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Platforms and Insurance: Where the Bulldozer Meets the Road

In a 1989 speech to brokers, a bank executive offered an analogy to explain changes he saw to distribution: “If you see a bulldozer paving a road, heading towards you, you need to decide fairly quickly, ‘Do I want to be part of the bulldozer, or be part of the road?’” Twenty-five years later,  a technology executive could say the same, referring to automobile insurance.

I love the smell of asphalt in the morning…

At the 2015 Insurance-Canada.ca Executive Forum, CGI’s Scott Bielby led a panel which focused on the “componentization of insurance.”  I introduced the panel – consisting of Scott, Celent’s Mike Fitzgerald, and Jamie MacDougall from Gore Mutual – by saying, “I’m not sure what the title means, but we’re all about to find out.”

The panelists did a good job of laying out the framework, and provided me a new perspective on segments of our industry.  Since then, I have been seeing parts coming into place, and the bulldozer doesn’t seem that far away.

Networks and platforms trump computers and software

Bielby started his presentation, quoting web pioneer Marc Andreessen, who said “Software is eating the world.”  Bielby suggested that, with the realization of ubiquitous connectivity and emergence of Everything as a Service, the quote should be modified to read “Networks are eating the world.”

The point is that platforms – combinations of technologies  which allow ease of access to a variety of data and services – are emerging as the critical component for new business models.  At the extreme, we won’t worry about choosing and configuring the right software, hardware, and applications.  Rather, we will use platform suppliers which will do all of the configuring, and modifying, based on our personal needs.

Smart platform for the connected car

Software developer SAP recently announced a new platform – The SAP Vehicles Network (SVN).   In a release, SAP says that this cloud-based solution offers companies “secure, convenient end-to-end vehicle- and mobility-centric services independent of devices or vehicles.” With Samsung as a partner, the SVN will “enable transactions, for example by activating a gas pump and executing payment through a mobile wallet or app, or reserving and paying for parking.”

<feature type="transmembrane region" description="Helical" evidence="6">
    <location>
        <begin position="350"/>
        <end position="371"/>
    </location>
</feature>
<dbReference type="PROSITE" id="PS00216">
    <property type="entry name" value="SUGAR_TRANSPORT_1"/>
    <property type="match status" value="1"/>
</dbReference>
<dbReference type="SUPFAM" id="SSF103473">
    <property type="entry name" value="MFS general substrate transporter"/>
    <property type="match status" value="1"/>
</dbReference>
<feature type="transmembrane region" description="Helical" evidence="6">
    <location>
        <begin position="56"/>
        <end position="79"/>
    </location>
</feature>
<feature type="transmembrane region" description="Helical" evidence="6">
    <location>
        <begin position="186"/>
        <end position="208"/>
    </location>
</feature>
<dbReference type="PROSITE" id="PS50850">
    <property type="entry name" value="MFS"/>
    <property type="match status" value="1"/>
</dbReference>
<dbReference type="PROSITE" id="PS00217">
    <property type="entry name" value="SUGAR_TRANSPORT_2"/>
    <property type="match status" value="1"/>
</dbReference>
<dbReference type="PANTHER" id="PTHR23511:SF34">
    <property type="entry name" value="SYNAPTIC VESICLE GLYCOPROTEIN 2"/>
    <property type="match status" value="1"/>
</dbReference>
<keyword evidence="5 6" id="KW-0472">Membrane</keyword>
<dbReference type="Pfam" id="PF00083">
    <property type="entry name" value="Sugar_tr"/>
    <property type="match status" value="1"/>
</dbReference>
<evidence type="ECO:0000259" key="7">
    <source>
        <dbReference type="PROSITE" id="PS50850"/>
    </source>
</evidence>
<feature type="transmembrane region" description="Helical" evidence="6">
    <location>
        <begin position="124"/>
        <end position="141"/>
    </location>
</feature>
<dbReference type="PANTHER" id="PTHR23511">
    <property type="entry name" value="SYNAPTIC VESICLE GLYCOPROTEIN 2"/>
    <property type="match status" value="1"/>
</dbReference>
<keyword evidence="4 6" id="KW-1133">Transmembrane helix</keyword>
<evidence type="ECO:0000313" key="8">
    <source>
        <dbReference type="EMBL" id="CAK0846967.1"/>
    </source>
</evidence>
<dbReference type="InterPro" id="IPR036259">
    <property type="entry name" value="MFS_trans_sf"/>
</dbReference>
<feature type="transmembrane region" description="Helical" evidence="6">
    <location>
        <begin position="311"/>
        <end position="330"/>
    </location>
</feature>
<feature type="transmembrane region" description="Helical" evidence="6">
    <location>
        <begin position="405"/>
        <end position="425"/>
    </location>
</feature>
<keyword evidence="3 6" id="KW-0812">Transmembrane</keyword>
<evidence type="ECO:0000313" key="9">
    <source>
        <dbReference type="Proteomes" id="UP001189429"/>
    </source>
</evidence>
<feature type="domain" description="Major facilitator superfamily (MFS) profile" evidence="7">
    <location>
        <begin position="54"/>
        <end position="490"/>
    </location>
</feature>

… and for connected insurance programs

And this will extend to insurance.  Working with Waterloo based Intelligent Mechatronic Systems (IMS), the SVN will provide connectivity to support telematics and usage-based insurance (UBI) connections with insurers.  According to Dr. Ben Miners, IMS’ VP of Innovation, Being inter-operable with multiple technologies and best-in-class partners allows us to focus on delivering high quality services”

Telematics/UBI has been going on for some time already.  So what’s new?

Simply this:  The technology and the connectivity required for the insurer is part of the SVN, making the insurance connection a component of the platform.  The insurance billing could be accommodated through the platform as well.

What could that mean?  Here’s an example.  If you add or replace a car, requesting a change in your policy could be an automatic function handled by the platform when you register the vehicle on the platform.  Any change in premium would be could be simply blended into the platform fees.

But that might just be the start….  

Assuming that you have elected to have the platform monitor your driving behaviour and retain the information, you could instruct the platform to shop the markets on renewal.  The bid and ask process would occur with other insurers and you would be given the option of switching on renewal.  Or earlier, if the short rate cancellation was under a threshold.

Or you could simply tell the platform to make the changes automatically.

Holy commodity, Batman! What’s the end game?

Taking this to a logical conclusion, assuming the platform had a robust market of insurers, insurance would simply become a standard service ffered by the platform.  You might not know which insurer was on risk with your car at any point in time.

Heresy you say?  How different is this from rental car coverage through credit cards?

What’s the probability?

This is a scenario, not a road map.  There are lots of moving parts and external pressures the could take mobility and insurance into different directions.

One thing is clear: in any likely scenario, insurance will be a significant component; But not so significant that it could change the course of the platform bulldozer.

 

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